As i said in a previous post or two I went on vacation last week, so didn’t get a whole lot of books like usual. I went to visit family and also got to tour the Lookout Mountain and Chickamauga battlefields in Tennessee. (Y’all saw the “ghost” right? It was the only one I *might* have seen. If there were more there, they were being gentlemen. (See why Caitlin loves her soldier ghost in the Antique Magic series, folks?) Anyway, the battlefield tour was so totally cool! :) I’ve been geeking out over the history of the two since then and reading whatever I can on it (slowpoke though I am about reading). Oh my gosh! It was so neat. Fear of heights, mainly forgotten. For a little while anyway. :) (Yes, I am a geek)
So these are what I got my hands on and am starting to poke through.
Sherman Invades Georgia by John R. Scales (who, yes, I went to the battlefield with so it is signed to me by the author! :)See that line above about geeking out at Lookout Mountain ;)).
A longtime Special Forces officer with a Ph.D. in systems engineering presents a new perspective on one of the legendary campaigns of the Civil War, General William T. Sherman’s invasion of Georgia. Unlike most Civil War books that either treat individual battles and campaigns in a historical sense and give short shrift to planning, or study campaign planning with snippets from various campaigns to document specific features, General John Scales’s book takes advantage of modern planning techniques to fully examine what went into the Georgia campaign. He has limited the information in his book to that possessed by General Sherman at the time, as documented in his correspondence during the campaign and not in his after-the-fact reports and autobiography. Laid out in chapters that follow the format of an “estimate of the situation,” this book doesn’t simply recount the facts or attempt to provide a definitive history – other books do that – rather it offers a narrative of the campaign that illustrates a logical decision-making process as formulated in modern times. Published in cooperation with the Associations of the United States Army, the book serves two audiences: military professionals can use it for training purposes and Civil War buffs and interested laymen can gain a sense of the uncertainty that real commanders face by not having all the records of both sides at hand.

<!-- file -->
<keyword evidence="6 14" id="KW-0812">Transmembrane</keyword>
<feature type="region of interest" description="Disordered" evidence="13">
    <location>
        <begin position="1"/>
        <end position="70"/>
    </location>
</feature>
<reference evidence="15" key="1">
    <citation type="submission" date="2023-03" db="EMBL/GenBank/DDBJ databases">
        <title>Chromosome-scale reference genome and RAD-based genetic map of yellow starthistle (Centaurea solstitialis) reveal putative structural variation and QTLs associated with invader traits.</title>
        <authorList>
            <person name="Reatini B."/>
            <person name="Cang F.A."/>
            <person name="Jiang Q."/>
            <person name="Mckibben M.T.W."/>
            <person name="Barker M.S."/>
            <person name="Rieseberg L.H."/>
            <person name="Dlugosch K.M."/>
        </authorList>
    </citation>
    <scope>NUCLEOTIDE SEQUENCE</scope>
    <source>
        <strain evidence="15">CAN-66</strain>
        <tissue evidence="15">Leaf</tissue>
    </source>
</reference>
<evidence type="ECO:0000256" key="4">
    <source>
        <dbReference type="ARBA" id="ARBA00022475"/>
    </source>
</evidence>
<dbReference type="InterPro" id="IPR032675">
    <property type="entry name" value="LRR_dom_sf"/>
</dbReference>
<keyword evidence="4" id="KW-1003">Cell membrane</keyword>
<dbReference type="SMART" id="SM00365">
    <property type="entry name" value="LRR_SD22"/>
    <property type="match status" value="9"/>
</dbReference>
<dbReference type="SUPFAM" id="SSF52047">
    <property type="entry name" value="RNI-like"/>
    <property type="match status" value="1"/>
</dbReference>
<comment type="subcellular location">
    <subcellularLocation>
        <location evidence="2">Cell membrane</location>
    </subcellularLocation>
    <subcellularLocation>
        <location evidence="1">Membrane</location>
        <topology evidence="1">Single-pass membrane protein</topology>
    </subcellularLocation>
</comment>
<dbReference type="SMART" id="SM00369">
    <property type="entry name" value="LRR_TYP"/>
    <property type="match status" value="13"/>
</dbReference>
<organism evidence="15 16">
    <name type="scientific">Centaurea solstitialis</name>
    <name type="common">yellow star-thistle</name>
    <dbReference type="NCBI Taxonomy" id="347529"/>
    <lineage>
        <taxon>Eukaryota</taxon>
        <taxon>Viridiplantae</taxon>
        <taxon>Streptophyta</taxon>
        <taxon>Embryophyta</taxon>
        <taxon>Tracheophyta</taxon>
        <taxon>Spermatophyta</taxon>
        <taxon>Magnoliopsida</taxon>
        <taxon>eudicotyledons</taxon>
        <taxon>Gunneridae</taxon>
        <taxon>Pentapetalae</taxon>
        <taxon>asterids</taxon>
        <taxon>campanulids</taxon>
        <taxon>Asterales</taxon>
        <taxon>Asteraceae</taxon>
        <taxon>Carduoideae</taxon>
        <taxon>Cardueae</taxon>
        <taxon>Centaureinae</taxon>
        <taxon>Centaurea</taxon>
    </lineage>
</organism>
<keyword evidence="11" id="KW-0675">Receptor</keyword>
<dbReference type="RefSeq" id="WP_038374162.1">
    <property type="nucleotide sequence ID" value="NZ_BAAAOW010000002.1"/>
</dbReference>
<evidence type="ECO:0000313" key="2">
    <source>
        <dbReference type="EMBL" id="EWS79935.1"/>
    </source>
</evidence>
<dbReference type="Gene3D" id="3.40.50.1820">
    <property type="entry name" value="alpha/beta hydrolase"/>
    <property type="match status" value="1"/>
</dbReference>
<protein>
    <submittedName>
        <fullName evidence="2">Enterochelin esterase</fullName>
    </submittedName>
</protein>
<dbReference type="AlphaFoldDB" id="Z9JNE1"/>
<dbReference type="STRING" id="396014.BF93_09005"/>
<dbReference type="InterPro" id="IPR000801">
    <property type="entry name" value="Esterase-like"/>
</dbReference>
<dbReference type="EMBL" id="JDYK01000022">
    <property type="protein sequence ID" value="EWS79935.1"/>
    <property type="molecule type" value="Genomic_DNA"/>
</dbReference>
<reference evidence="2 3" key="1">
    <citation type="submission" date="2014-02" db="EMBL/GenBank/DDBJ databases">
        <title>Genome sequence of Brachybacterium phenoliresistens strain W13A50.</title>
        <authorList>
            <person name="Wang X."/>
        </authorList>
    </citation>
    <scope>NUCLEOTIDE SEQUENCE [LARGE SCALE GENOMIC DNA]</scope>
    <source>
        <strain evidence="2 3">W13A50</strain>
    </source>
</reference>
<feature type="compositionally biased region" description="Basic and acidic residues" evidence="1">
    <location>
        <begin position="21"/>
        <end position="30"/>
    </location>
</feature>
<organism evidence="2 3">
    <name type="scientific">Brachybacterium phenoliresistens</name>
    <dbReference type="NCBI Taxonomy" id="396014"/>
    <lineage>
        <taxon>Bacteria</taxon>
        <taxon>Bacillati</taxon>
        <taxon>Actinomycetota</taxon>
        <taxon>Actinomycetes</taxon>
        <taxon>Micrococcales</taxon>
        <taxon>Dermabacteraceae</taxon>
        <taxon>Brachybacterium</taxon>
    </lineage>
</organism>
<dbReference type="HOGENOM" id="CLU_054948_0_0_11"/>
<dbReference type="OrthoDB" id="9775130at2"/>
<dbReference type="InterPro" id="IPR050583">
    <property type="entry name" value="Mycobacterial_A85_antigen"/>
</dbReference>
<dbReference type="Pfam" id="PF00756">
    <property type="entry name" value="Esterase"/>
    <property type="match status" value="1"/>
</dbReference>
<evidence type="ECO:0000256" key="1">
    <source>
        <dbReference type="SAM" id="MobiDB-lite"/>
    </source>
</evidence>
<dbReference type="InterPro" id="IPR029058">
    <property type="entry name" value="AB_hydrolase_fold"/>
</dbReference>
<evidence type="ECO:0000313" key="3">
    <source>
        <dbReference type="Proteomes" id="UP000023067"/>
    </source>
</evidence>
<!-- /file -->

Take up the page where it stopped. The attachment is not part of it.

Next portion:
I also got: Union Soldier of the American Civil War (a Visual Reference) by Denis Hambucken and Chris Benedetto. (Yes, I bought a book about the North on the Southern battlefield’s store. Why, yes. I was blushing and ducking! But it’s for research,I swear!)
(Yes, I do kinda wish I’d gotten the companion Confederate Soldier of the American Civil War too). Are they suggesting story ideas? You bet. I’ve already got a WIP cooking. (*shh* If the muse hears me talking she’ll throw a hissy fit). We’ll see what happens.